As World Immunization Week begins on April 24, World Health Organisation (WHO) has called on member countries in South-East Asia region to setp up immunization programme to ensure that every child, adolescent and pregnant woman gets life-saving vaccines. The region has a high burden of measles, rubella, diphtheria, hepatitis B or human papillomavirus which can be tackled by immunization. Said Dr Poonam Khetrapal Singh, WHO Regional Director for South-East Asia “It is imperative that every child, adolescent and pregnant woman in the WHO South-East Asia region receives the life-saving benefits vaccines provide. ”
Whether to maintain the region’s polio-free status and protect against the resurgence of maternal and neonatal tetanus (MNT); to achieve the region-wide quest to eliminate measles; or to control ongoing challenges such as rubella, diphtheria, hepatitis B or human papillomavirus, immunization is the most cost-effective way to protect individuals, communities and countries against a range of life-threatening and disabling diseases. But to leverage vaccines’ full, life-saving potential, every child, adolescent and pregnant woman must be reached and the highest possible coverage attained. To that end, region-wide progress has been substantial. At present, seven member countries’ routine immunization programmes have achieved more than 90% coverage with three doses of the basic diphtheria, tetanus and pertussis vaccine. Almost half have achieved 95% coverage of both doses of measles-containing vaccine. These are significant achievements. Region-wide, each member country should ensure all vaccines reach at least 90% of the population at all times. Doing so will save countless lives, achieve herd immunity against vaccine-preventable diseases, and ensure newly introduced vaccines have optimal impact, said Dr Singh.
There are several ways to achieve this target. First, each Member country should make immunization a national priority and secure sustained, high-level political commitment to strengthening national immunization programmes. Second, individuals and communities should be given the means to fully comprehend the value of vaccines and appreciate that immunization is both their right and responsibility. Third, sustainable financing models should be developed to support national immunization programmes, leveraging partnerships at the national, regional and global levels. And fourth, member countries should increase their research capacity, with particular focus on increasing coverage and equity and evaluating the effectiveness of different delivery, supply and communication strategies.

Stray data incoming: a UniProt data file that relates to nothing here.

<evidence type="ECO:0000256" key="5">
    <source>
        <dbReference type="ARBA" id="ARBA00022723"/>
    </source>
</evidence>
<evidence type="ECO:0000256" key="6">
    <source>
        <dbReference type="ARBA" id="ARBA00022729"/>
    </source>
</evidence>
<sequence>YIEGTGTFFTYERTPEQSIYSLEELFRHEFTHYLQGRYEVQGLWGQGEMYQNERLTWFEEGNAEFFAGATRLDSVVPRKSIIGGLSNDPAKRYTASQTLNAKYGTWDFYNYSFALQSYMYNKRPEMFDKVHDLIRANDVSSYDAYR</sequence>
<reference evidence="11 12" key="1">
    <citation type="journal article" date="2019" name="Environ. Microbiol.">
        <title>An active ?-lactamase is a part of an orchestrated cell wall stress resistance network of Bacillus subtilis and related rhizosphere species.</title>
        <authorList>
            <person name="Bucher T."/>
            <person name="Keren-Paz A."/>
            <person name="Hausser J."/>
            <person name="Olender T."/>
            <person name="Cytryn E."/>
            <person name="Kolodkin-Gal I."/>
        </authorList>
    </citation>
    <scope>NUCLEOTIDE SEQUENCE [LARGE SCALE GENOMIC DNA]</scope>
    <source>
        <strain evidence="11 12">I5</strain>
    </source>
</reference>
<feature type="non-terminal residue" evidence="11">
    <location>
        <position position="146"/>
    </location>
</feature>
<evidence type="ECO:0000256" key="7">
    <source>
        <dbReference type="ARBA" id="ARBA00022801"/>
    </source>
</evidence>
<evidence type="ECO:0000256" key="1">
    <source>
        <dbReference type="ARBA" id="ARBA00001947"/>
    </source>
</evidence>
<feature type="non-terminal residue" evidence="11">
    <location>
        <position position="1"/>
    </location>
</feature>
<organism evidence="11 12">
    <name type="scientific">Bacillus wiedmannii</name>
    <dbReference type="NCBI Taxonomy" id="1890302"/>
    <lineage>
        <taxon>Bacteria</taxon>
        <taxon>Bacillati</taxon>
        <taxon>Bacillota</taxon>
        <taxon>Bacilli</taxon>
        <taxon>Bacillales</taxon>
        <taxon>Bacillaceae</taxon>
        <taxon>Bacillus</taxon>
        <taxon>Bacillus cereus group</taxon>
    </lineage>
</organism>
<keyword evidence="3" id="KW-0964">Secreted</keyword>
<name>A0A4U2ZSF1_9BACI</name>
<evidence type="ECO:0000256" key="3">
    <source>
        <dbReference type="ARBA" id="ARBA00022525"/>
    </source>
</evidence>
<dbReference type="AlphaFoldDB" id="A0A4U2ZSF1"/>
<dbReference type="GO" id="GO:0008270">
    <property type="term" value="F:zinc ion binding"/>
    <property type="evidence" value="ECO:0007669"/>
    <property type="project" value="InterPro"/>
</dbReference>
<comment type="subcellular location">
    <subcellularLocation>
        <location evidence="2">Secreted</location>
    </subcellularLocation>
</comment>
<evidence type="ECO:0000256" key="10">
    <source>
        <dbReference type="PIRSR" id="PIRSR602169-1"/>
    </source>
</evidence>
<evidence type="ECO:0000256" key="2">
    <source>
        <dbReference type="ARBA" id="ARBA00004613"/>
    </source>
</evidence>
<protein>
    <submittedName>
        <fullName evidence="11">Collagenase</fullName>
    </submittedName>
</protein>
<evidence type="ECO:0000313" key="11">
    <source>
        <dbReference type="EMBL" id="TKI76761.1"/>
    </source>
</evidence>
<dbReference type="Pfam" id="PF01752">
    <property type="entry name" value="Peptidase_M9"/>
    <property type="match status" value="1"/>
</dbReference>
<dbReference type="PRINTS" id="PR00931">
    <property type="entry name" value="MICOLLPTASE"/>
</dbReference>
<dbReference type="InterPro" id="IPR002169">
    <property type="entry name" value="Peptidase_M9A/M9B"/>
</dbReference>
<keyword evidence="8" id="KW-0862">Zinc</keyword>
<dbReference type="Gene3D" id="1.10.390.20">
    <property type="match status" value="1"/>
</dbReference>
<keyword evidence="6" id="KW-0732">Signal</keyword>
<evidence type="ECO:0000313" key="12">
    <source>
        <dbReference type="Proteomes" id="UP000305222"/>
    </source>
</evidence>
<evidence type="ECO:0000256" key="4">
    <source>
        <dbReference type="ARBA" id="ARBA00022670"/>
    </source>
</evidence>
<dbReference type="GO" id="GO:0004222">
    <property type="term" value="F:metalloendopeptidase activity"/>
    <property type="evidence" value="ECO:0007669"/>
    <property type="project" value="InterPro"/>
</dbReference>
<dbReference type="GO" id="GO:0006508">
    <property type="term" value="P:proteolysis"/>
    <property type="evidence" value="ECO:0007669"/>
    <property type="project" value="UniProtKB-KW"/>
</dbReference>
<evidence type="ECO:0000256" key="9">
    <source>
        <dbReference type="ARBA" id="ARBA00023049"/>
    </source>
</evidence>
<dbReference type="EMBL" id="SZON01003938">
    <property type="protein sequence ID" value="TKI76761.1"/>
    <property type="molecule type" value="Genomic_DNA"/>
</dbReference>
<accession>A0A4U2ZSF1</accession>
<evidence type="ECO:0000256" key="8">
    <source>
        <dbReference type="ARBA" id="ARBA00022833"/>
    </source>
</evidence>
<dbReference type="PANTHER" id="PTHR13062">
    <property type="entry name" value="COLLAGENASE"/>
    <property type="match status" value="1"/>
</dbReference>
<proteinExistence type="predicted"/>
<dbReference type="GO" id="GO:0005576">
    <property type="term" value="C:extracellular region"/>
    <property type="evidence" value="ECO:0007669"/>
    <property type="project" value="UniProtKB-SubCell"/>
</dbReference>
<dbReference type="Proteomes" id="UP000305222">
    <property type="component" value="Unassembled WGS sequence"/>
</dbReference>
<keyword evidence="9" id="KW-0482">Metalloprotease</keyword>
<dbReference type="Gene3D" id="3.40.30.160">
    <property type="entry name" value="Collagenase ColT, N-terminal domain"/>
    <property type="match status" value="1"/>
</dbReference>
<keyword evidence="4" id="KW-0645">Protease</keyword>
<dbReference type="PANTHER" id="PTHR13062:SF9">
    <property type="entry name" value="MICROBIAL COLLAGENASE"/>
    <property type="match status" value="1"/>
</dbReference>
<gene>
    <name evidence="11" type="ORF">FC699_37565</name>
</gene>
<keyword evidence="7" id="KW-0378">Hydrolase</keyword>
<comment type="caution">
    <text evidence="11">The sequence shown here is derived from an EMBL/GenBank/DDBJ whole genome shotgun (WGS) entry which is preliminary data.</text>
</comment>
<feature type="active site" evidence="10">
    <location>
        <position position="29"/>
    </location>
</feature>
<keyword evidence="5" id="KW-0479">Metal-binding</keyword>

Alongside routine immunization strengthening, supplementary immunization activities (SIAs) play an important role. Over the past 14 months alone, 113 million children received the measles and rubella vaccine as part of mass campaigns in Bangladesh, India and Indonesia. Those vaccines will have life-changing impact for each one of those children. SIAs carried out in Indonesia in 2015 and 2016 were meanwhile critical to protecting hundreds of thousands of women and neonates from MNT and achieving national (and regional) elimination of the problem.
In acknowledging the value of SIAs, member countries must take full advantage of them to strengthen routine immunization programmes and help build the infrastructure needed to achieve at least 90% routine coverage. Doing so will not only provide life-saving protection to millions of children, adolescents and pregnant women, but will also help achieve universal health coverage – a key Sustainable Development Goal. As World Immunization Week begins, obtaining society-wide buy-in to that outcome is crucial. Immunization is, after all, a political and social compact – one between citizen and state; individual and community. Being protected together means honoring that compact and reaching every child, adolescent and pregnant woman in the South-East Asia Region with the life-saving benefits vaccines provide, concluded Dr Singh.
Source : www.pharmabiz.com
Published on: April 25, 2018